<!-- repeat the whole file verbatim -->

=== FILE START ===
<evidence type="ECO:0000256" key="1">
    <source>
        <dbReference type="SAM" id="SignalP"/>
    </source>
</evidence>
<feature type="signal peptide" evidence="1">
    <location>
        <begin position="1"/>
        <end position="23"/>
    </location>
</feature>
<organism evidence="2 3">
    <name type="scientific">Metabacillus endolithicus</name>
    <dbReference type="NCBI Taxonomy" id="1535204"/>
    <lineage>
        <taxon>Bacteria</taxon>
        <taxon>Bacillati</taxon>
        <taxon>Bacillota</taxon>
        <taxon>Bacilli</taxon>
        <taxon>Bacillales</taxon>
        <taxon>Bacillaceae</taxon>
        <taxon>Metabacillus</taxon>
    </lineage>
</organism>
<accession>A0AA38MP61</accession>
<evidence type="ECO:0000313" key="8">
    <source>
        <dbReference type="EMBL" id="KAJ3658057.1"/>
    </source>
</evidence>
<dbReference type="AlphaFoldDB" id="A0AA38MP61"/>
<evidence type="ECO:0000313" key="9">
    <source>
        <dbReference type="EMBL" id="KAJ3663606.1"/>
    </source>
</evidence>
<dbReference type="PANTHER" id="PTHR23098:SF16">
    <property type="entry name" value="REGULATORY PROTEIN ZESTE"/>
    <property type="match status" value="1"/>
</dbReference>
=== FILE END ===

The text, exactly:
<evidence type="ECO:0000256" key="1">
    <source>
        <dbReference type="SAM" id="SignalP"/>
    </source>
</evidence>
<feature type="signal peptide" evidence="1">
    <location>
        <begin position="1"/>
        <end position="23"/>
    </location>
</feature>
<organism evidence="2 3">
    <name type="scientific">Metabacillus endolithicus</name>
    <dbReference type="NCBI Taxonomy" id="1535204"/>
    <lineage>
        <taxon>Bacteria</taxon>
        <taxon>Bacillati</taxon>
        <taxon>Bacillota</taxon>
        <taxon>Bacilli</taxon>
        <taxon>Bacillales</taxon>
        <taxon>Bacillaceae</taxon>
        <taxon>Metabacillus</taxon>
    </lineage>
</organism>
<accession>A0AA38MP61</accession>
<evidence type="ECO:0000313" key="8">
    <source>
        <dbReference type="EMBL" id="KAJ3658057.1"/>
    </source>
</evidence>
<dbReference type="AlphaFoldDB" id="A0AA38MP61"/>
<evidence type="ECO:0000313" key="9">
    <source>
        <dbReference type="EMBL" id="KAJ3663606.1"/>
    </source>
</evidence>
<dbReference type="PANTHER" id="PTHR23098:SF16">
    <property type="entry name" value="REGULATORY PROTEIN ZESTE"/>
    <property type="match status" value="1"/>
</dbReference>